I was awakened Monday morning by the phone. I recognized my son’s voice on the other end. He has been serving in Iraq for the past year, and a phone call at an ungodly hour was nothing very unusual. But even in my groggy state, I sensed something different. There was no static on the line, and none of that annoying 3 second lag that usually marked our conversations. Before I had a chance to ponder this further, he set me straight: “Pops! (yes, that’s really what he calls me) I’m in Atlanta! I’m home!”
Well, this woke me up in a hurry. After over a year of worrying about him every waking minute, I can now sleep a little easier. And while I realize that my suffering is nothing compared to what he’s gone through, I must say that a year of non-stop worrying has taken its toll. My hair, already prematurely gray, is quite a few shades whiter than it was a year ago. I have gained at least 30 pounds because I have the unhealthy habit of dealing with depression by eating. Frito’s Corn Chips have been my friend. If you own stock in the Frito-Lay company, I have been your friend.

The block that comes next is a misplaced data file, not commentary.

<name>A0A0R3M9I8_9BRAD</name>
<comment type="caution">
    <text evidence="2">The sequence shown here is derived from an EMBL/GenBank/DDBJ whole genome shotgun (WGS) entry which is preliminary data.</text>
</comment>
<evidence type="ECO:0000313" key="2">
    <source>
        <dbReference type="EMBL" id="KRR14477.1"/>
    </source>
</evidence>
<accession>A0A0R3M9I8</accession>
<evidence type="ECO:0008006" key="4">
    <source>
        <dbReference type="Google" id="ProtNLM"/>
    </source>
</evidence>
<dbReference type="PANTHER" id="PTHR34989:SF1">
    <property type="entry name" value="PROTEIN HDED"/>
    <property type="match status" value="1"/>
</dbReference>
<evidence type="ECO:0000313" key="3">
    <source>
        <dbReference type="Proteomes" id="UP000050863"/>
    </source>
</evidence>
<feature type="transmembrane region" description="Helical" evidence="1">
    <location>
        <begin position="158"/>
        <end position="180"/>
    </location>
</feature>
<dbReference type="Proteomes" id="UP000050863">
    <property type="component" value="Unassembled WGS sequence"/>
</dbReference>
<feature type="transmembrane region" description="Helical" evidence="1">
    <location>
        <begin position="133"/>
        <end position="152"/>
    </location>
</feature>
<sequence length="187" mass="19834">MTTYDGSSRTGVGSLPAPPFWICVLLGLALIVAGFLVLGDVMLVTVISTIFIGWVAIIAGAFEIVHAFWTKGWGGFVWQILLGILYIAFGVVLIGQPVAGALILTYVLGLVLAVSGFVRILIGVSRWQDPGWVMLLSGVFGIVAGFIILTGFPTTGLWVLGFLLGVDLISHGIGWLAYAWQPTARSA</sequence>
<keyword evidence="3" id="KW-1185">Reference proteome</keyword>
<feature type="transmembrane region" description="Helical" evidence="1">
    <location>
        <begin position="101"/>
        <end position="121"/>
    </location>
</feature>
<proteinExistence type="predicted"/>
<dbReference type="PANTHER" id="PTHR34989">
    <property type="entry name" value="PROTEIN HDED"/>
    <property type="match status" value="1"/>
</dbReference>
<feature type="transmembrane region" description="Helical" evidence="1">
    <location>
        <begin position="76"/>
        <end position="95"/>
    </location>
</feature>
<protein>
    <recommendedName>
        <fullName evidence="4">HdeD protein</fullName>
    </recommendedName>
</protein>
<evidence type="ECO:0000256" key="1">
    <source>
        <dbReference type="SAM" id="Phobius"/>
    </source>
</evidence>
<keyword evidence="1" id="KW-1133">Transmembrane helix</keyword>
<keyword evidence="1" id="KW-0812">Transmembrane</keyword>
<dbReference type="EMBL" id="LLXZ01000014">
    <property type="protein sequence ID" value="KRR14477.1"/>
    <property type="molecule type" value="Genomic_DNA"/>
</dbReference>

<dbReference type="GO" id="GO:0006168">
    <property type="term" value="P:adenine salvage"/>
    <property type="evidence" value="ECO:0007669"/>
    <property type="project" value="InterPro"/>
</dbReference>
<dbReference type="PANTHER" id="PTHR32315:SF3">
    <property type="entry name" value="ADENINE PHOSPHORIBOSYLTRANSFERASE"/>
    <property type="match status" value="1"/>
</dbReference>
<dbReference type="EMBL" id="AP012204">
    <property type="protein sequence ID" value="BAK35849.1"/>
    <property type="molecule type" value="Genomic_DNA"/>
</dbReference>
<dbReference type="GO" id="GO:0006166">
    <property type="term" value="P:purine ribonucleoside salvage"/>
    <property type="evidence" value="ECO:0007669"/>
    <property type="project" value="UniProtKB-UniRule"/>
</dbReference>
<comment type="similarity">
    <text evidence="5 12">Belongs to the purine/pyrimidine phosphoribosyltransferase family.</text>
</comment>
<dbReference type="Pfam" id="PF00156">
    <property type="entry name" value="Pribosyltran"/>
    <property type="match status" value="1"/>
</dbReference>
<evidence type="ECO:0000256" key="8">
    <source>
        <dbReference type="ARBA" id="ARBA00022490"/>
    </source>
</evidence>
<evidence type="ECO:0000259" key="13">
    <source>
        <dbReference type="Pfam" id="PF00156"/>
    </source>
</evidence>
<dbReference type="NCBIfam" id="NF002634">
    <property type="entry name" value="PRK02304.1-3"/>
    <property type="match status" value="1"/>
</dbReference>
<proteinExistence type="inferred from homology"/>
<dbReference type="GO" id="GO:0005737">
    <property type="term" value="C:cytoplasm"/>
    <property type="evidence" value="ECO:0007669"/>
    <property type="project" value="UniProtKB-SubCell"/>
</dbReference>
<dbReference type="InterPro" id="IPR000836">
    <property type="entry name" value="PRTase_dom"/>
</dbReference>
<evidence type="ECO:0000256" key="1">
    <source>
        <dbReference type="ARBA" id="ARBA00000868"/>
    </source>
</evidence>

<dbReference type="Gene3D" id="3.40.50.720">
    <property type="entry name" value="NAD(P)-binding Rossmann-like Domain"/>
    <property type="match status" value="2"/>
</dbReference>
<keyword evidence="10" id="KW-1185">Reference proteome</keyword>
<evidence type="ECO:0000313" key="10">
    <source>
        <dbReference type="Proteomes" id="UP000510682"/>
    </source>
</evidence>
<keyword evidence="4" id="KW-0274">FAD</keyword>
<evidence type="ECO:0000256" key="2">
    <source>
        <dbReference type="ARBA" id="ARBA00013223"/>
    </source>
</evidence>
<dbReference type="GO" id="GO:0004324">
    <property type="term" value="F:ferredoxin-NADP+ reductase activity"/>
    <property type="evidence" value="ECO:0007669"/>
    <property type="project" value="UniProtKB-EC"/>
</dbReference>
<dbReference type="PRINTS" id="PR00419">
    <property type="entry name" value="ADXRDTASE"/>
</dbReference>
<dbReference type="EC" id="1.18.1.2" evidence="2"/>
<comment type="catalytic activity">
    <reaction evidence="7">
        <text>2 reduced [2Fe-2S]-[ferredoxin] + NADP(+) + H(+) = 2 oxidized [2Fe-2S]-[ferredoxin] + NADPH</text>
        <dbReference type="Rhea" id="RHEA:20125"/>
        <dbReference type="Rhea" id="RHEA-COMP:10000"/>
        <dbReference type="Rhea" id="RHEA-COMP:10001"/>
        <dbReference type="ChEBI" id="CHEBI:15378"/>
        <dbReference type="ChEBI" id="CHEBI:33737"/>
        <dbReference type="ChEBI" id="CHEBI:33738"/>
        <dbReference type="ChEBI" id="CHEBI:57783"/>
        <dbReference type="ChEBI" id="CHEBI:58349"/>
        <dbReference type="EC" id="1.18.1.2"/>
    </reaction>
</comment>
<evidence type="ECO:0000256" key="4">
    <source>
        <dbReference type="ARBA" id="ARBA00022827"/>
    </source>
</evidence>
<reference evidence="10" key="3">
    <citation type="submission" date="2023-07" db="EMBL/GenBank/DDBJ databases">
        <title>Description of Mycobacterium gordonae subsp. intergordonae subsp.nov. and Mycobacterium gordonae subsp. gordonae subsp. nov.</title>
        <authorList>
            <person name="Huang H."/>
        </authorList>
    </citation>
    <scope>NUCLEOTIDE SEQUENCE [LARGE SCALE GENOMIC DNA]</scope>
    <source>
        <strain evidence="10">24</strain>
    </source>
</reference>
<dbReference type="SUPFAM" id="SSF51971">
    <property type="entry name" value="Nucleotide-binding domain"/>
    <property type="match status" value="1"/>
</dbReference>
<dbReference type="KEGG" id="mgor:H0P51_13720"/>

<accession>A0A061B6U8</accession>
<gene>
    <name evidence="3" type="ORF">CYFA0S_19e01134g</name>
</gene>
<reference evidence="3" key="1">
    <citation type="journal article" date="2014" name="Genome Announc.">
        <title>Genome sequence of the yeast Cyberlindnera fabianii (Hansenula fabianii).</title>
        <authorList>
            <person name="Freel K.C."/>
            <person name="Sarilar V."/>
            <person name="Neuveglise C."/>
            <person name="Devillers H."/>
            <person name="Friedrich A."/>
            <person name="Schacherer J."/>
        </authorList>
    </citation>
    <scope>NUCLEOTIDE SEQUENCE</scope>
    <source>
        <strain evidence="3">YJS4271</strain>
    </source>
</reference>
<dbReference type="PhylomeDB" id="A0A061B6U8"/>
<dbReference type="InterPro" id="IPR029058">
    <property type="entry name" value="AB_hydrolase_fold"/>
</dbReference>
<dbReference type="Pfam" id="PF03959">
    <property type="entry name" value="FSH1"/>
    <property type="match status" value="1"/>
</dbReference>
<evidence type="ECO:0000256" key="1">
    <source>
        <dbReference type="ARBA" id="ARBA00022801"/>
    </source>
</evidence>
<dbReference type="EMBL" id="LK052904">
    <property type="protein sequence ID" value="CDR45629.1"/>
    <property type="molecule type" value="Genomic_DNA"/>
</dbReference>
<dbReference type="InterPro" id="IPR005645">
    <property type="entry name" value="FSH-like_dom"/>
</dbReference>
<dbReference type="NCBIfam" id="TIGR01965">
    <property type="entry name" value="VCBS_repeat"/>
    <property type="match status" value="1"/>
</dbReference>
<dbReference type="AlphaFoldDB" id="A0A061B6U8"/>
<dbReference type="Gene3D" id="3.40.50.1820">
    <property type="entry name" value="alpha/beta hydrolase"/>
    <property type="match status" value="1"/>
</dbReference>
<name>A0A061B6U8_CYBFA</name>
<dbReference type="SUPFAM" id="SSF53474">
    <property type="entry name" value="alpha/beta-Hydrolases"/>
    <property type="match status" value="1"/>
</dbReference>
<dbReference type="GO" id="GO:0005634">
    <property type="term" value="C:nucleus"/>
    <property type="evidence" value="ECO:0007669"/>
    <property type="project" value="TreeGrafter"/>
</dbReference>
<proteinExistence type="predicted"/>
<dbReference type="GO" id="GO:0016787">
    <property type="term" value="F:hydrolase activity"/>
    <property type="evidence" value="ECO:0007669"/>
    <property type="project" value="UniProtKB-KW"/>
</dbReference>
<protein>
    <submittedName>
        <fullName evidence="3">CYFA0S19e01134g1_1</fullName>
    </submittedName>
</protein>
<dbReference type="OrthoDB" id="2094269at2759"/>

Sleep has not come easy the past year. Some nights I would become obsessed with the idea that I would get a phone call in the middle of the night from someone in the Army who was not my son. Thankfully, that call never came. But I have developed a dependency on sleeping pills that I wonder if I will ever overcome.
The irony of it all is that he left home for Iraq last March 20th, my birthday, and it looks as though he will return home on my birthday.
But now he is back stateside, and I wonder what he will be like. I know he has seen things that I have only seen in movies. I know he will be different. The little boy I played Nintendo with is gone forever.
I spoke with him by phone for about an hour last night. I was struck by the difference in his voice. The reckless teenager I used to quarrel with is also gone forever. I know he has now become a man in every sense of the word. There was a confidence and even a calmness in his voice that I had never heard before, strange perhaps in someone who had just spent a year in a war zone. He told me to pick out a new pipe for my birthday. “Make it a good one”, he said, “It’s also your Father’s Day present.”
Many people have asked me why I didn’t write more about this during his time in Iraq. The truth is I often started to write something, only to have the thoughts go dead inside me. For some reason I simply could not confront this issue head on, let alone write something worthwhile. The idea that he might come home in a flag draped casket would overwhelm me, and the another potential post went into the recycle bin.
But now he is coming home. When I see him I will tell him how proud of him I am. I feel like an enormous weight has been lifted off my shoulders. I no longer have that constant knot in my stomach.
Maybe it’s because I’m eating less Fritos.